But yeah, CSV is the way I would go. Allowing your clients to upload an actual spreadsheet adds unnecessary overhead, in my opinion.
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#14 Momerath   User is offline

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Re: Is it possible to load an Excel file to memory?

Posted 26 June 2010 - 11:53 AM

View Postbaavgai, on 26 June 2010 - 02:16 AM, said:

View PostinsertAlias, on 26 June 2010 - 04:50 AM, said:

Imagine what fun I can have if I can get ahold of a 2007 document.
I could probably do this one in less than a day.

This I'd like to see :) Have you actually read the OOXML specification? If not, you are in for a big shock.
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#15 baavgai   User is offline

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Re: Is it possible to load an Excel file to memory?

Posted 26 June 2010 - 01:03 PM

View PostMomerath, on 26 June 2010 - 12:53 PM, said:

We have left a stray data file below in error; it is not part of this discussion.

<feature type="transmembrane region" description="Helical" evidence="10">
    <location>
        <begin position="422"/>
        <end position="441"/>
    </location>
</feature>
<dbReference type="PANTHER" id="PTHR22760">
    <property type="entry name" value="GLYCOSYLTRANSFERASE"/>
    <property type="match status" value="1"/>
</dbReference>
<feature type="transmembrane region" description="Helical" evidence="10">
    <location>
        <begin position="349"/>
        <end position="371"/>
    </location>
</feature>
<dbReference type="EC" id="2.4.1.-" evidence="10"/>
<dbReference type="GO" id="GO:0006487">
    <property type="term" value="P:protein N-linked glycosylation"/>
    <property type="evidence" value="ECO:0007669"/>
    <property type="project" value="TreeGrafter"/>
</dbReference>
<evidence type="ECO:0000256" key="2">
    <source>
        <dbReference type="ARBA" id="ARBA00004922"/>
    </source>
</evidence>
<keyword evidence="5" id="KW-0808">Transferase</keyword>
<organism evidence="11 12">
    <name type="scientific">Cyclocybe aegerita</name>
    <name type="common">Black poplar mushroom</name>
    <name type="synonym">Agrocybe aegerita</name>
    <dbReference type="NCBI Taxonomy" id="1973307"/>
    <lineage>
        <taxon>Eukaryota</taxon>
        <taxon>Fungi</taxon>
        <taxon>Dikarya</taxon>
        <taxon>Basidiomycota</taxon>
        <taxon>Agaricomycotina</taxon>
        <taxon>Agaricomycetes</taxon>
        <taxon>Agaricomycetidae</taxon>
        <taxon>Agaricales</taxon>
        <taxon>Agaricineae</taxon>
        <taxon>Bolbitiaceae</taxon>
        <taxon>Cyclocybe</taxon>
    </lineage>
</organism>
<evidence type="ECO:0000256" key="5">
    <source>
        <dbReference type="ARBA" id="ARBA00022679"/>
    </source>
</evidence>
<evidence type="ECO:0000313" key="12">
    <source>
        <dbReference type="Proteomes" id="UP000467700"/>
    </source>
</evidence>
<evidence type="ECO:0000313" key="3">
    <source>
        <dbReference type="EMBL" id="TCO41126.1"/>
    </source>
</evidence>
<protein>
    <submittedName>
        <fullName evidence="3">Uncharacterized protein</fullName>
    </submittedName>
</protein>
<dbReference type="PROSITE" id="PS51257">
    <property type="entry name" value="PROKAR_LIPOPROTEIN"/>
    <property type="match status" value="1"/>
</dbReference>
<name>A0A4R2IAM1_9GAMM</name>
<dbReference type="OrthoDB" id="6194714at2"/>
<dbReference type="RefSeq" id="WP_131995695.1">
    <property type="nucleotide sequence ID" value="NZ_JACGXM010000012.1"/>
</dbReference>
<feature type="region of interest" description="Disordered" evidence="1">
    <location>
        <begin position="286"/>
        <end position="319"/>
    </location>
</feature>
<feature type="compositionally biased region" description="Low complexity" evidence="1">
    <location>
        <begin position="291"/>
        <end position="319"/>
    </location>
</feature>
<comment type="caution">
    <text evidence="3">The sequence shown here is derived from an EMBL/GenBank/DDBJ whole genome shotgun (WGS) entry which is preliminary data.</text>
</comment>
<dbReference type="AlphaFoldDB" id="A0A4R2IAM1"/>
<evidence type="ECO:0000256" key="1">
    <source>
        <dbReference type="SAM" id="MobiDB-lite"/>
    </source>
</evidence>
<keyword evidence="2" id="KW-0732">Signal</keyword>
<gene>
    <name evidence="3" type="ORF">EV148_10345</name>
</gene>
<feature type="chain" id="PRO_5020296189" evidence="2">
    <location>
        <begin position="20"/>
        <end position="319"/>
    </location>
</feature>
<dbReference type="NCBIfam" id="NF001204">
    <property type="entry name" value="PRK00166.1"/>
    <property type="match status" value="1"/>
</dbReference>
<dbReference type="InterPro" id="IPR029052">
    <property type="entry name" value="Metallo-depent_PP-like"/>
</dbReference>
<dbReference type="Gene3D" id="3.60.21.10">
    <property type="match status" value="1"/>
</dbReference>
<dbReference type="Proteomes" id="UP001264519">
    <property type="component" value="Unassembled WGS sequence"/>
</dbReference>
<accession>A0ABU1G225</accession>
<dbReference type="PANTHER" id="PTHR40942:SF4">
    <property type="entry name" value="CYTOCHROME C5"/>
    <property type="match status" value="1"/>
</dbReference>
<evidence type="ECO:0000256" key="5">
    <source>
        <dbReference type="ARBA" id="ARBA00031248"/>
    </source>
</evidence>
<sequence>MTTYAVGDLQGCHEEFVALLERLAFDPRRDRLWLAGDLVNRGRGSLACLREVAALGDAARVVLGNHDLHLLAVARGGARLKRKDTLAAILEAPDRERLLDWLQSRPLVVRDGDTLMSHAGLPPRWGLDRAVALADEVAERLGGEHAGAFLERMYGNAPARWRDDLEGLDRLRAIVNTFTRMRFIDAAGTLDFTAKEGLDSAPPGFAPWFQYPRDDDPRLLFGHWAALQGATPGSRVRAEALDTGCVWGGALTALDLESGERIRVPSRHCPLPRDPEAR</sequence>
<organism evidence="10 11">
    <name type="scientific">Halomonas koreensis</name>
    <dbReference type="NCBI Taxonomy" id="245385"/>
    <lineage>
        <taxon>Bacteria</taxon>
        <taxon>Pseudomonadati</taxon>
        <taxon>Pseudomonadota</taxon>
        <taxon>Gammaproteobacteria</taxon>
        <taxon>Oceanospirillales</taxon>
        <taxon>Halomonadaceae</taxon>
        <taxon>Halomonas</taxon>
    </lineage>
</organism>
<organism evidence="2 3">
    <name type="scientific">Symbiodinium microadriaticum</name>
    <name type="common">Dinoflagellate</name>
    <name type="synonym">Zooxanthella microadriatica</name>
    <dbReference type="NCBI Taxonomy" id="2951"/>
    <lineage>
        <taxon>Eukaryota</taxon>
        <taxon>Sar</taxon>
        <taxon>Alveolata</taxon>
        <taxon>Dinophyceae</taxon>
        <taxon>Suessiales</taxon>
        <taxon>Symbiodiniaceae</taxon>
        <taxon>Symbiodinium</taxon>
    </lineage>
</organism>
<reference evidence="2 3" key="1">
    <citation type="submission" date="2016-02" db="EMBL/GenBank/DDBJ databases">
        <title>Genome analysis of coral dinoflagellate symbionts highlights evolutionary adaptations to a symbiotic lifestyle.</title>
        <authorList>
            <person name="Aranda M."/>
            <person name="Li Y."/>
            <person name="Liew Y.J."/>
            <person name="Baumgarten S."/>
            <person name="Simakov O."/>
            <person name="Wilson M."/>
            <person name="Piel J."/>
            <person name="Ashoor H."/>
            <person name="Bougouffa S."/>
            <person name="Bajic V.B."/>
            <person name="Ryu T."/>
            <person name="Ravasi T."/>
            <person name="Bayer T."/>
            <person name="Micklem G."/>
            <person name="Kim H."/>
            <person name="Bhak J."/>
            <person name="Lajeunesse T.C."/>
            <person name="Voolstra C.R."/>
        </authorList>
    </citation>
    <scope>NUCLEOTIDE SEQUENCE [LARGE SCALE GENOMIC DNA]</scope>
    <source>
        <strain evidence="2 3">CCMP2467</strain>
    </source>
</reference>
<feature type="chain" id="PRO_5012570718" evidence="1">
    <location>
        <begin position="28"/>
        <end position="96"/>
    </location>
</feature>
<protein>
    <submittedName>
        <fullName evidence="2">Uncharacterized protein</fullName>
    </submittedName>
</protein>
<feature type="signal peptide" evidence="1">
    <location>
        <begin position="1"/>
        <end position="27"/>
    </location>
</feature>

This I'd like to see :) Have you actually read the OOXML specification? If not, you are in for a big shock.


You mistake the scope of the project. The project is not "implement a fully functional OOXML translation layer." Rather, it's "given a document matching a particular template, extract relevant data."

I've seen the spec, it's an ugly mess. Again, being concerned with all the particular of a spec and taking an object that's known to be invariant on all but a small subset of that spec are two completely different tasks.

Think of it like having an HTML document that always has lines like "<tr><td>CUST001</td><td>Acme</td></tr>" containing the data I'm after. I don't need to know HTML or even XML for the task of extracting that data. In a real HTML doc, there could be whitespace, attributes, nonconformant tags and even missing tags. That's a challenge, but for known data it's not an issue.

This post has been edited by baavgai: 26 June 2010 - 01:03 PM